A few months ago I shared our options for using our savings designated for real estate purchases. None of these options includes taking out a mortgage to buy a property as my husband and I have been debt free since March 2010 and have made a firm commitment to never be in debt again.
We have since decided that the choice we are most comfortable with (note: I'm not saying the best choice because we don't know what the future holds) is to buy a multi-family property in our hometown. More specifically, we want to buy a duplex.
We learned a lot from buying our first rental property (a single family fixer-upper) after making a few mistakes along the way. This time we have a more defined set of criteria to guide us in our search and I'd like to share with you what those are in case you want to get into rental properties.
- Patience. We have been looking for a property since June (previously a single family, now a duplex). While I don't like the fact that we have missed out on a big run up in the stock market since most of our savings are in a very low interest-bearing savings account, we know that making a hasty purchase is not ideal since this will be a long-term investment.
- Make money on the buy. This is a hard thing to do in the market we are looking in and it is related to having patience. One of the keys to success in real estate is decreasing your risk of property depreciation. You do this buy getting a good deal when you buy a property. Some investors won't purchase a property for more than 70% of it's market value. I have found this to be hard to do unless you have insider knowledge by being a realtor or knowing the foreclosure market inside and out. Our goal is to buy something for no more than 85% of it's market value.
- Monthly rent is 1% of the market value. If you poke around on the web, you will see lots of rules about how to determine if a property is worth the investment. I'm not going to take a stand and say our rule is the best rule - a lot depends on local markets and what is possible. (You may think the 2% rule is right for you. ) For our market, properties are a hot commodity and the local economy is robust and did not suffer a major crash from the housing bubble of the 2000s. Deals are few and far between and you won't get a high rent for a junky property. Receiving at least 1% of the market value in rent is an indicator of a strong rental property in our market. As an example, a property worth $150,000 would need to bring in at least $1,500 per month to meet this criteria.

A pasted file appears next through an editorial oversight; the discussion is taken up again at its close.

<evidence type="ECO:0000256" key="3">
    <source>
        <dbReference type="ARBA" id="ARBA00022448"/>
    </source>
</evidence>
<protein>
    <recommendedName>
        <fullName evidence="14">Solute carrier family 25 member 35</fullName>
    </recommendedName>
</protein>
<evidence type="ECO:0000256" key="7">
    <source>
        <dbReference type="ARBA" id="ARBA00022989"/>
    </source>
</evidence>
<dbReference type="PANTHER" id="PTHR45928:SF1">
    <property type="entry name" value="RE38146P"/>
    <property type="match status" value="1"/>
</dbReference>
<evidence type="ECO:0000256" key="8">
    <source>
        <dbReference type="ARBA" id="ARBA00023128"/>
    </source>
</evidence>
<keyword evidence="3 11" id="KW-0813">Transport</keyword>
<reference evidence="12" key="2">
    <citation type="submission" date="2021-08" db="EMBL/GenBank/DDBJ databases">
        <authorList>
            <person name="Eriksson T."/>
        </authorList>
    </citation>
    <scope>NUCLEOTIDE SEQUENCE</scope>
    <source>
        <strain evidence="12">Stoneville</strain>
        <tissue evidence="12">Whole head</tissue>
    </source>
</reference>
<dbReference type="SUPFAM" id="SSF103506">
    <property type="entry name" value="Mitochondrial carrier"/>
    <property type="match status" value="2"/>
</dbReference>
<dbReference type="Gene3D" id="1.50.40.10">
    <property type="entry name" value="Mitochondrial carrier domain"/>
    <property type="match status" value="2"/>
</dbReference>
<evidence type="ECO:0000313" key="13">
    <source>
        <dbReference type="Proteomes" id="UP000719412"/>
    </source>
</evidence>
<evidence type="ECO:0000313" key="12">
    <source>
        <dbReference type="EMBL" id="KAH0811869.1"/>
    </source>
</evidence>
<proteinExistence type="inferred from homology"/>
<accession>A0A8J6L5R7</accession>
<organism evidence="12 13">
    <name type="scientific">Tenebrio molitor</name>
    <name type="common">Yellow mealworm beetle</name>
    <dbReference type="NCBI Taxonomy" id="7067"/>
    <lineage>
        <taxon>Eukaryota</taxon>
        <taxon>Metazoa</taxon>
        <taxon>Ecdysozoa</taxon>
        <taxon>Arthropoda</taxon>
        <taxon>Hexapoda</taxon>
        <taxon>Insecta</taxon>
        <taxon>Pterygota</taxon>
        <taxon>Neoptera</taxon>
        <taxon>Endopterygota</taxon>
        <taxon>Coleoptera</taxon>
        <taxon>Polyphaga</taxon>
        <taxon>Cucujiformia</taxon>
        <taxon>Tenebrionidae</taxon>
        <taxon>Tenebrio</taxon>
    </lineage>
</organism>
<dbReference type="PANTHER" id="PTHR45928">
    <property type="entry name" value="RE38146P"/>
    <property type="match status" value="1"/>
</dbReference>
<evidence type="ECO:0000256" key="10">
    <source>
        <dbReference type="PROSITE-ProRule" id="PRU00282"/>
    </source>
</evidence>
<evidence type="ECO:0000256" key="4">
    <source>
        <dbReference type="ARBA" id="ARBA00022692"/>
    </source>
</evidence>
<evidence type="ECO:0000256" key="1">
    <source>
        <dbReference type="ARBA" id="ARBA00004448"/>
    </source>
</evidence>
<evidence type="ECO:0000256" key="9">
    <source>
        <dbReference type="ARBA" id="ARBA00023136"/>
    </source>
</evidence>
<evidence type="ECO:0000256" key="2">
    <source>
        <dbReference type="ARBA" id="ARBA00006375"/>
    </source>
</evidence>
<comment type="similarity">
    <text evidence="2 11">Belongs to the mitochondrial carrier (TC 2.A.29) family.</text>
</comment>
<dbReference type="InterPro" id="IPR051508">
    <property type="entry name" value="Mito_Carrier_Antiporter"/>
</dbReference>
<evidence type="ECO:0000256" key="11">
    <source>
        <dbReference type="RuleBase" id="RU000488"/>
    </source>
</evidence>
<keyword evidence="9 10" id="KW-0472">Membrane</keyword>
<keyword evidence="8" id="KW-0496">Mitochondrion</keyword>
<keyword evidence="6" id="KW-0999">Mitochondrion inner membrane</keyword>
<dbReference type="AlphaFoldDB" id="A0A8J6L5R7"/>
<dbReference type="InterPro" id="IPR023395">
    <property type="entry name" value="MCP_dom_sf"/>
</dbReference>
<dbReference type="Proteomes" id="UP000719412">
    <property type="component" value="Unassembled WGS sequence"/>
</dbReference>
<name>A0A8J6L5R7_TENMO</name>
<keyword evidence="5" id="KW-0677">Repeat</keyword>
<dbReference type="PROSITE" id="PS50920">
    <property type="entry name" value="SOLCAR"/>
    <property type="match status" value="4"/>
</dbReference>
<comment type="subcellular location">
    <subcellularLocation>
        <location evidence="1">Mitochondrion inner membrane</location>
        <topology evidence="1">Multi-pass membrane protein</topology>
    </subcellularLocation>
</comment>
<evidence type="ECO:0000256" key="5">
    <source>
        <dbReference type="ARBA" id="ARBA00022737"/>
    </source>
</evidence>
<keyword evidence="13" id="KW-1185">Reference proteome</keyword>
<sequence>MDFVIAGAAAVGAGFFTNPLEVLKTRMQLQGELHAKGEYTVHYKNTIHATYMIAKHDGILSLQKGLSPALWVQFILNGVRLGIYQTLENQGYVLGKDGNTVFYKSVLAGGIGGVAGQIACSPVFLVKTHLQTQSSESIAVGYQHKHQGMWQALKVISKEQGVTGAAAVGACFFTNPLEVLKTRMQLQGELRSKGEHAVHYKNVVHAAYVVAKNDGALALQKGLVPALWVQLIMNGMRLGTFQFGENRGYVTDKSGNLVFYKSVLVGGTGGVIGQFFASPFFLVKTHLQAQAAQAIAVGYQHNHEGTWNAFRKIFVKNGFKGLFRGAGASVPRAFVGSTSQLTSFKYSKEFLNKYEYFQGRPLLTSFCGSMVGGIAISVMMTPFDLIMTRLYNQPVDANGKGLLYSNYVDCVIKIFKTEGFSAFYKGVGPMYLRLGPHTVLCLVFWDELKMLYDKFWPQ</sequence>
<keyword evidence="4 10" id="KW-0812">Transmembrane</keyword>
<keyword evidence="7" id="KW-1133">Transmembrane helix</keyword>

- No significant work required. We are in the business of making money, not spending it. That means that properties in need of major overhauls (foundation work, other structural issues, systems replacement such as plumbing or electrical) are off our list. This also means that rundown properties (worse than fixer-uppers) are also off the list.
- Willing to do cosmetic updates. #3 does not mean we won't look at properties that have cosmetic issues. This is often the key to #2 and making money on the buy. When a property looks dated or has horrendous decor and finishes, it's buyer pool is much smaller than those that are updated and polished. This minimizes your competition. We are willing to put up to $10,000 into a property to make it desirable for renters.
You'll notice that I don't talk about how to use leverage to purchase real estate. I can't exactly give advice on something I don't believe in or do! Could we achieve our goals of owning five properties sooner if we leveraged ourselves? Maybe. In fact, we could buy four more properties now with 20% down payments using the money we have saved. (Although we may be hard pressed to find a bank willing to finance that many purchases.) But we aren't willing to take on the risk that comes with that much leverage which would be over half a million dollars.